Simon Wren-Lewis argues that while rational expectations may seem a strong assumption, the approach resembles that of microeconomics to other subjects: Firms may not know the true demand curves for their products, yet the assumption of profit-maximising prices may be a better approximation to how they choose prices than a model where they have a fixed mark-up on costs. So it also seems consistent to also assume that agents use relevant and available information to generate expectations when those expectations matter. And how else would one make sense of a whole forecasting industry, and the newsworthy character of macro forecasts?

Mark Thoma takes a measured view of rational expectations. On the one hand, it would be foolish to assume people didn’t use new information and purely extrapolated from past trends. Who would assume a trend will continue when there is good information saying otherwise? And one should think that people will react to announced changes in policies. On the other hand, it is quite a stretch to assume that people fully understand the policy rules used as well as how they will impact the economy.  Simplifications, rules of thumb or hard-wiring may explain quite a bit – e.g. why we can catch a ball in flight without solving complicated differential equations – and the correction of individual errors on markets may explain even something more, but it is to be doubted that it extends to fully approximating the functioning of complex markets. Rational expectations may be a good benchmark, just like the assumption of a perfect vacuum in physics, and may approximately hold in some contexts such as simple games and financial markets.  However, it would be a mistake to assume they apply universally.

Nick Rowe writes that one should expect people to use rules of thumb in reality. This is a rational strategy for individuals as long as the world is well approximated by the rule used. For any naive way of forming expectations, there exists a world in which that naive way of forming expectations would be rational. In a world where the price level followed a random walk – something like the Gold Standard world – the naive expectation of 0% inflation is rational. In a world where the price level followed a random walk plus 2% drift, roughly a 2% inflation target world, the naive expectation of 2% inflation would be rational. And if the inflation rate followed a random walk, the naive expectation that next period’s inflation rate would be the same as last period’s inflation rate would be rational. It’s when the world changes that things get tricky.  The naive expectations that were rational in the old world aren’t rational in the new world. This comes down to an argument for small c-conservatism in monetary policy rules and elsewhere in order to keep expectations rational for longer than they otherwise would be.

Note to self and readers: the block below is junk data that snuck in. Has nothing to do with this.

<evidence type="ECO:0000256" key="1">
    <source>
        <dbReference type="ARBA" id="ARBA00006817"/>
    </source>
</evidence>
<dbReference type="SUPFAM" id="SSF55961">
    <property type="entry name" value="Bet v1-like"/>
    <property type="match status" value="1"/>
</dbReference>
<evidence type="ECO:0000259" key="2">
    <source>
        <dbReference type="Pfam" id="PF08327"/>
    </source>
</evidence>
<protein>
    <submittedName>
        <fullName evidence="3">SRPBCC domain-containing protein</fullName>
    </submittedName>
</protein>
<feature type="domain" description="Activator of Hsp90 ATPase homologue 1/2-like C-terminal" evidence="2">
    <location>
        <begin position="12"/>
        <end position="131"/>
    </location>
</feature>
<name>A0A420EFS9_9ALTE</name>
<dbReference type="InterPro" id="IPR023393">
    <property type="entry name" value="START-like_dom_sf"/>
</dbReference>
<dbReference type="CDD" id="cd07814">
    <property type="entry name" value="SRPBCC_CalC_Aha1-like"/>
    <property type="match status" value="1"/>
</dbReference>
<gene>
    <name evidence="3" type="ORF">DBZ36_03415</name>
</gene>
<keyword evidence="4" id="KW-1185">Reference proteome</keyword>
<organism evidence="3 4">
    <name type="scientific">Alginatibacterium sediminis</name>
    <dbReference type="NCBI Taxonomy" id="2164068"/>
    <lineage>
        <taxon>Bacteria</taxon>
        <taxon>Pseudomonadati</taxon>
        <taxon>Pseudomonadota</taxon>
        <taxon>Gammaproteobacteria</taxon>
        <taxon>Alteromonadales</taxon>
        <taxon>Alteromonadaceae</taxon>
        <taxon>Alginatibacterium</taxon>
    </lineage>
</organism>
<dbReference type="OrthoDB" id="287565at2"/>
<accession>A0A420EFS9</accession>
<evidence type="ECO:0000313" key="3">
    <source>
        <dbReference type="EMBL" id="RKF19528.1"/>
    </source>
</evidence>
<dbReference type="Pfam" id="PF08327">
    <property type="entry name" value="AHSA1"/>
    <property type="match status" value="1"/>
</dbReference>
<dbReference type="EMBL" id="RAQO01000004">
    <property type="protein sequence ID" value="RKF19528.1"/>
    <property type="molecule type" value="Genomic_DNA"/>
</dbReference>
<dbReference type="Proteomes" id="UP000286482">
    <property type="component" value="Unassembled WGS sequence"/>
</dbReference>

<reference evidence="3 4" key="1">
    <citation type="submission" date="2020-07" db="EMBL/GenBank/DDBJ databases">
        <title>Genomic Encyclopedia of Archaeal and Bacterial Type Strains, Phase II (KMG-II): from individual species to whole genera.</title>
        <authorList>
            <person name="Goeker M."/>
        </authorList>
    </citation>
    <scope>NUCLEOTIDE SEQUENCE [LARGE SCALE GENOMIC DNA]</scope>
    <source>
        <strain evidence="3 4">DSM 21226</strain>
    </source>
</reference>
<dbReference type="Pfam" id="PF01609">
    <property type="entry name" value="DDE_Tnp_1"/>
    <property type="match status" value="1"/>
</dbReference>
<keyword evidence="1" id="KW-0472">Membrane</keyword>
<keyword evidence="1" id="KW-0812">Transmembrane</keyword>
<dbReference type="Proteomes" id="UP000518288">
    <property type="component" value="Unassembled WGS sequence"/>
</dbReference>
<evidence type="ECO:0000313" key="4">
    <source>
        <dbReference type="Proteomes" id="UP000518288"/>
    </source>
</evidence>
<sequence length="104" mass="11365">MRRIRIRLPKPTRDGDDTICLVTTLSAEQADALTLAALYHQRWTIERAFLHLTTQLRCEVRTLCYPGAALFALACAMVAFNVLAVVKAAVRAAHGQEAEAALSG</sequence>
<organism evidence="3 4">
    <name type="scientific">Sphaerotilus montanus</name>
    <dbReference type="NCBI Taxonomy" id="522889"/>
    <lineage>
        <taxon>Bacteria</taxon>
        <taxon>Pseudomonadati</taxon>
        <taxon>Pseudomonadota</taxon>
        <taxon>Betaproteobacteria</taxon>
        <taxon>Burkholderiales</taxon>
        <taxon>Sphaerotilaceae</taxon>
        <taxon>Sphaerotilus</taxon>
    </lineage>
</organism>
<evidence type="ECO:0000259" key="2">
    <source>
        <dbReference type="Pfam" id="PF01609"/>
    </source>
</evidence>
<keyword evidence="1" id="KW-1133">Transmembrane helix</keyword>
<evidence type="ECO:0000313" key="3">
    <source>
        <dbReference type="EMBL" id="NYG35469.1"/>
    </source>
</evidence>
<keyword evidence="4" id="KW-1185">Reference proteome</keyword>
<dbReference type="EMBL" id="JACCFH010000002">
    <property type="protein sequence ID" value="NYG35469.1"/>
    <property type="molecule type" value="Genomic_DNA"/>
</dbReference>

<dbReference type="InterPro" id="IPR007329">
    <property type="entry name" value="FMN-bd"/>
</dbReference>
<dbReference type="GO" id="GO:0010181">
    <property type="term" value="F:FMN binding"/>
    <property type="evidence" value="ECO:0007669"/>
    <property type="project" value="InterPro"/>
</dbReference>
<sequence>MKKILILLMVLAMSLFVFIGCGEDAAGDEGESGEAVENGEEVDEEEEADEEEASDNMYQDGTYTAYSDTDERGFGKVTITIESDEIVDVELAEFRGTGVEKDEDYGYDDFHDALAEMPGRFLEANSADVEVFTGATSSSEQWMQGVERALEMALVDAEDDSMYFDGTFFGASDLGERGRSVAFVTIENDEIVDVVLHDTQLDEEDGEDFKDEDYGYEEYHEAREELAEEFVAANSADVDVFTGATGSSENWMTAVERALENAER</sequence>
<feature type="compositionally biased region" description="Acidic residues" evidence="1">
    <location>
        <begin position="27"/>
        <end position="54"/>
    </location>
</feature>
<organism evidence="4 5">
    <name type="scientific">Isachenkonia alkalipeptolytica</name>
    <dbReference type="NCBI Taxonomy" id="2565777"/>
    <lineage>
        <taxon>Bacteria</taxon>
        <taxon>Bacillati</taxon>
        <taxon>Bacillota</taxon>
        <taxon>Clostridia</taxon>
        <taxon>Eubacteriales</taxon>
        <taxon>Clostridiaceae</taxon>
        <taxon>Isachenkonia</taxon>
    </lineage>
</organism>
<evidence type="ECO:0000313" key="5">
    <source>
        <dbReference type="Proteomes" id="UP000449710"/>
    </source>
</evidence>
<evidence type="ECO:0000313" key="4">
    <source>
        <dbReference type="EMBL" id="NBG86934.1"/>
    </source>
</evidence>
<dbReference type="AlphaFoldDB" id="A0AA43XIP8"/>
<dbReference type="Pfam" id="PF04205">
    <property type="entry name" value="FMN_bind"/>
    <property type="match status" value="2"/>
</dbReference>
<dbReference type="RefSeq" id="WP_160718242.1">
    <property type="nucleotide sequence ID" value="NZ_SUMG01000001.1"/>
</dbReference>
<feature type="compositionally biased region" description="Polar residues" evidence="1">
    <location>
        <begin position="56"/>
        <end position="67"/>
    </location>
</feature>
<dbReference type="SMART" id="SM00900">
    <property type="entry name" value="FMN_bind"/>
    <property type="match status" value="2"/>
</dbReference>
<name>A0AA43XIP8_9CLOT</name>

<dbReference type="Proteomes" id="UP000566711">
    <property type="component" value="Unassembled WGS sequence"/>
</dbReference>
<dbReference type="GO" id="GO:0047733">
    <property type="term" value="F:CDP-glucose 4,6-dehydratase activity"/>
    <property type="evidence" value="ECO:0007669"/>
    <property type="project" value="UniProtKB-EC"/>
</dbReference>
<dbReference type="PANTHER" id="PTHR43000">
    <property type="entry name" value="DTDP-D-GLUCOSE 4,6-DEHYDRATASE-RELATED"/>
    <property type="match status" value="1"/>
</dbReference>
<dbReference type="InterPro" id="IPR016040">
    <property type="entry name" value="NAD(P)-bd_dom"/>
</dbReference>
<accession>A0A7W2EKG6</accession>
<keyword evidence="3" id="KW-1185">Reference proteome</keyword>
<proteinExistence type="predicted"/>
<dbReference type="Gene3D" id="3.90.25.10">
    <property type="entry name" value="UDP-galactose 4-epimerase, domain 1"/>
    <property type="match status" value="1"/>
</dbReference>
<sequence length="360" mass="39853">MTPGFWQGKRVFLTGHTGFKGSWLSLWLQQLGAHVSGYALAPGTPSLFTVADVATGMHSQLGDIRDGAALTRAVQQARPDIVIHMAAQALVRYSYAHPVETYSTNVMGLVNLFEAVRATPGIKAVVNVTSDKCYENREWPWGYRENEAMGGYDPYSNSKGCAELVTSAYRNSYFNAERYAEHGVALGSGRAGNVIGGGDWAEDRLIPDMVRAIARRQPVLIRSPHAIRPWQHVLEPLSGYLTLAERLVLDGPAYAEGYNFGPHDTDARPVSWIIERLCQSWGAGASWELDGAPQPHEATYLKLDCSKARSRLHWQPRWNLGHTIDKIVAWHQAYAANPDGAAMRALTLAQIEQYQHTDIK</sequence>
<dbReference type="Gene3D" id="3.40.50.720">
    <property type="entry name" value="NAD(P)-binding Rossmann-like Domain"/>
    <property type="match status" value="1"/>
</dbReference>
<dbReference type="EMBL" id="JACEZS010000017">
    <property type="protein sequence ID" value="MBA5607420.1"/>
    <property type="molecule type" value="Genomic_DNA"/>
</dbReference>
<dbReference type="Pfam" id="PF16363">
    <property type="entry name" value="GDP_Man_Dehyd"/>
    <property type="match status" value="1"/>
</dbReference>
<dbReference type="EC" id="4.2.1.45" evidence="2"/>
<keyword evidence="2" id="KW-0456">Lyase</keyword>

Expectations and data

Robert Waldmann points out that the Michigan Survey (inflation expectations of ordinary people) shows that inflation expectations are closely correlated to current CPI inflation – except when large external shocks such as oil price shocks occur. And in recent years, survey forecast inflation is persistently higher than actual inflation – while people’s estimates of current inflation also exceed actual figures. This does not seem in tune with rational expectations either and rather point towards backwards-looking expectation formation.

Source: Stumbling and Mumbling / Chris Dillow, using Bank of England data

Chris Dillow  points out that in the data, expected inflation and perceived inflation are strongly correlated. While this may be consistent with some rational expectations, it is also largely consistent with a simple rule of thumb: expect inflation to be what it is now, but adjust down if inflation is unusually high, and up if it’s unusually low. However, this rule of thumb does not seem to hold for exceptional circumstances. During the recession, inflation expectations were lower than those this rule of thumb would generate. Maybe, it is reasonable to suspect that inflation expectations are indeed formed by backward looking simple rules of thumb in normal times – but in exceptional times, people abandon rules of thumb for more complex processes as the costs of being wrong increase.